Durango RV Park Open Year Round
Durango - Train Rush Town - 1880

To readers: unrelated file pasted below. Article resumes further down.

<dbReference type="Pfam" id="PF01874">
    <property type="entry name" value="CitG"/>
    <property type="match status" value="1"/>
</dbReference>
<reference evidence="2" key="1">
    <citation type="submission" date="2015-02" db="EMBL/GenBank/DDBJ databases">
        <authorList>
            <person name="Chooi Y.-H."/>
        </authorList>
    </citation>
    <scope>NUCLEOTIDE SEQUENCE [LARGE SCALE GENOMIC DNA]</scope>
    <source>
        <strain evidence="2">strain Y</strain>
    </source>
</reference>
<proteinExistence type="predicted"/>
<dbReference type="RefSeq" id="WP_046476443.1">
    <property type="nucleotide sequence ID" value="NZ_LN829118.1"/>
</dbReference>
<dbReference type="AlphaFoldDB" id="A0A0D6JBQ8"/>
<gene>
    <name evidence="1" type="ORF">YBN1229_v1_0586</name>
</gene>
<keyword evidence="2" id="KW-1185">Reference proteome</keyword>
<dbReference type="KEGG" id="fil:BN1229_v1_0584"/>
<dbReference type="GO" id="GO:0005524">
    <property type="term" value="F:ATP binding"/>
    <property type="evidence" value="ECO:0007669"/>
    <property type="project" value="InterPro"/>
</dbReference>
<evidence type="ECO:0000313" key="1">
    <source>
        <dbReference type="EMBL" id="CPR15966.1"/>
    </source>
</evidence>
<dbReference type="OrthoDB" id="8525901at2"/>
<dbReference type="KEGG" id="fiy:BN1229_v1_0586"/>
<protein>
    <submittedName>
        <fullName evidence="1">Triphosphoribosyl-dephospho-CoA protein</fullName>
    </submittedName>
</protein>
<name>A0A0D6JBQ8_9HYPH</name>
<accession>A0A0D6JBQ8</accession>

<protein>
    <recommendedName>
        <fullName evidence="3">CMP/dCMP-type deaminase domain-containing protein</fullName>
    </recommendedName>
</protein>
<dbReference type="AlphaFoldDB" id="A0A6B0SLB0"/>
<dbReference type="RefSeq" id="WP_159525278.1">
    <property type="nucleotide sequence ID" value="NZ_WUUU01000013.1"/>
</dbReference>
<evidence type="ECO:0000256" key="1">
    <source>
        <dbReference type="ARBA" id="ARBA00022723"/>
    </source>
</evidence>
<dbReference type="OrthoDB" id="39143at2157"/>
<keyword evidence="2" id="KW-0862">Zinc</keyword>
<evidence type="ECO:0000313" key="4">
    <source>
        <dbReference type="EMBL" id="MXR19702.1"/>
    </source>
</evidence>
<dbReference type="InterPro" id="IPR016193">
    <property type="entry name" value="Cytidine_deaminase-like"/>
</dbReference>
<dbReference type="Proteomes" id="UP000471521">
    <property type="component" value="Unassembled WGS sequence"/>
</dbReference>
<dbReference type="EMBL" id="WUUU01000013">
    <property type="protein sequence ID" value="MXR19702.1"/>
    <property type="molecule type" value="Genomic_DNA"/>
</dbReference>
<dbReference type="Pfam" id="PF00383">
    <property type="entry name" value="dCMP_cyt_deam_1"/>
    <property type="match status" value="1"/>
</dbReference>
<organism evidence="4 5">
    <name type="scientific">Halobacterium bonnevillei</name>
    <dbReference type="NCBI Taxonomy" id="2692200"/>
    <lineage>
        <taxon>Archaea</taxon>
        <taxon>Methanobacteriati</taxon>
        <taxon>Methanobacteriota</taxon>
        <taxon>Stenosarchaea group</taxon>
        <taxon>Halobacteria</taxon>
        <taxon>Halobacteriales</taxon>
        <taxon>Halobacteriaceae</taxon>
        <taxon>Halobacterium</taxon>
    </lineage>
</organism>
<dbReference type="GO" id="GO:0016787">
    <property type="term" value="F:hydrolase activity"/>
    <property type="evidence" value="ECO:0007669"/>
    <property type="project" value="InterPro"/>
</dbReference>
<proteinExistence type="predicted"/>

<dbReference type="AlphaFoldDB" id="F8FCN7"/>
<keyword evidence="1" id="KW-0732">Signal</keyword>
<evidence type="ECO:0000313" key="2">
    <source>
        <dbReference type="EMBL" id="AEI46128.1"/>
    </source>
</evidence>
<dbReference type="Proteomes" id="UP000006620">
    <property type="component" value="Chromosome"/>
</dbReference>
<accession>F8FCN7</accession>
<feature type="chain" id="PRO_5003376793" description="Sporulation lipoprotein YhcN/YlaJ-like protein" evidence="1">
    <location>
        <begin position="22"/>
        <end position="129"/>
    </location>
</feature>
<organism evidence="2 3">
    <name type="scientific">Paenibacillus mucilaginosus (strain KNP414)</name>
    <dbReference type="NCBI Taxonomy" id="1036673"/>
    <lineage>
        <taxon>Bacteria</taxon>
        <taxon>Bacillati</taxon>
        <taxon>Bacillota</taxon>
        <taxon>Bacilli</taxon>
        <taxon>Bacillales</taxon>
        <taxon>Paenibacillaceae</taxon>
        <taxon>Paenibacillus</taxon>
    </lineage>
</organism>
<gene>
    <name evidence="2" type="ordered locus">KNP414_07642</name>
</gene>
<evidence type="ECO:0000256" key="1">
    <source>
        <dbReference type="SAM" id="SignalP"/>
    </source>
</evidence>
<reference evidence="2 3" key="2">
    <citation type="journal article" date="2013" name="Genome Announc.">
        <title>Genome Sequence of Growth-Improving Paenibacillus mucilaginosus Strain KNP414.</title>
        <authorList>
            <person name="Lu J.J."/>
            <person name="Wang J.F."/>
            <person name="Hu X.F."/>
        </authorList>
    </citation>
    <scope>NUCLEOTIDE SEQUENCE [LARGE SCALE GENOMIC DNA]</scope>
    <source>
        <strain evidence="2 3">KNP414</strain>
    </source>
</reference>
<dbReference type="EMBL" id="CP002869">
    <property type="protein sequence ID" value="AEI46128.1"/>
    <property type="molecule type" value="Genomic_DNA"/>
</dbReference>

In 1880, before the townsite of Durango was declared and defined, there was little here but sunflowers and sagebrush. At the time, the Denver & Rio Grande Railroad was still East of Wolf Creek, busy employing 4,700 men to extend its 551 miles of tracts originating from Denver. So in September when a huge announcement was made that within a year, these railroad tracks would extend to a newly created town called Durango, the announcement was received with a gold rush-type frenzy. Transportation by rail rather than oxen or mule meant freight rates would drop from $60.00 a ton to $16.00 a ton. Durango became a boomtown overnight. Within five months of the announcement, Durango already had a newspaper boasting a circulation of 1800. By March, six months before the railroad arrived, Durango's population had grown to 2500. There were 150 business houses: 6 dry goods stores, 3 drug stores, the San Juan Bank which eventually became the First National Bank, 5 lumber companies, one smelter constructed at the base of Smelter Mountain - the operation of which would commence upon the arrival of the railroad, 10 real estate firms, 6 hotels, 10 restaurants, 4 meat markets, one variety theater and 59 places where one could get a drink. The main business street at the time was Railroad Street down the center of which would eventually be the railroad tracks, both sides of the street lined with businesses. This was all West and parallel to what was then known as First Street, now Main Avenue. All buildings were hastily constructed of wood. Over the years, fires would wipe out whole blocks of these establishments. When a fire threatened the town, buildings were dynamited in an attempt to restrict a fire's spread. Over the years, these fires served as the catalyst in moving these businesses onto Main Avenue (then called First) and changing the construction from wood to stone (quarried from Horse Gulch - far East end of Third Street). The original Courthouse, made of wood was located where the Strater now stands. Durango had more than its share of saloons. While Animas City (located at 32nd Avenue and Main Avenue) had three, Durango had 20 saloons five months before the railroad ever arrived. Standing side by side along First Street (or Main Ave), was a solid front of saloons, most of them with gambling houses in the rear. Going North from G Street (9th), there was the Bank of the San Juan, then the Hub, the Oriental, the Keg, the Office, the Red Light, the Gold Room, George Dicksen's, the Horseshoe and the Turf. Tucked in the middle of this block was a barber shop. The Hub and the Horseshoe were the biggest gambling places. The Horseshoe had an added attraction - a cage of monkeys. The whole town lamented when one of the monkeys died of pneumonia. Whiskey was the drink of the day, the choice was bourbon or rye. The railroad was soon to bring it in by the barrels. These saloons stayed open all night, gambling was with roulette or the faro bank. Craps and poker were the principal games of chance. One of the faro bank dealers was a woman who made a good living supporting two fatherless children. She was a tremendous woman, probably 5'9 tall and weighing some 250 - 300 pounds. When the first bicycles came to town, the ones with the huge front wheels, she got herself one. She wore a voluminous white mother hubbard most of the time, with large flowing sleeves. When she road this bicycle down the street, she looked like a miniature circus tent in motion. Around the corner from the saloons between 9th and 10th sprang up the Red Light district West of Railroad Street. On H Street, (now 10th St.) signs announced the Silver Bell, Elite Parlors, the Big Two, Bessie's, Jennie's, Mattie's and many others. One of these sporting houses was a negro parlor house known as The Hanging Gardens of Babylon located at 11th. It was known to be quite successful because of a superstition at the time that a visit inside would turn around a miner's streak of bad luck. The first variety theater in Durango was The Coliseum. It stood where McDonald's is now near the Depot. The Clipper Threatre which had a tougher reputation was located where the Old Tymer's Cafe is now located before it was Wall's Drug Store. In those days, all men carried at least a double action six-shooting revolver. Inside the Coliseum one night, Henry Moorman, a gambler, shot another patron in cold blood in sight of everyone else. As Durango had yet to adopt any government or peace officers, Moorman became the subject of Durango's first lynching. He was hung under the auspices of the Committee of Safety composed of 300 men on April 11, 1881 under a huge pine tree located where Tah-Atin gallery is now situated. Going East from where this pine tree once stood - where 9th now crosses Main Avenue, there used to be a huge boulder that sat in the middle of the street for many years. The boulder was blasted and disposed of in 1884.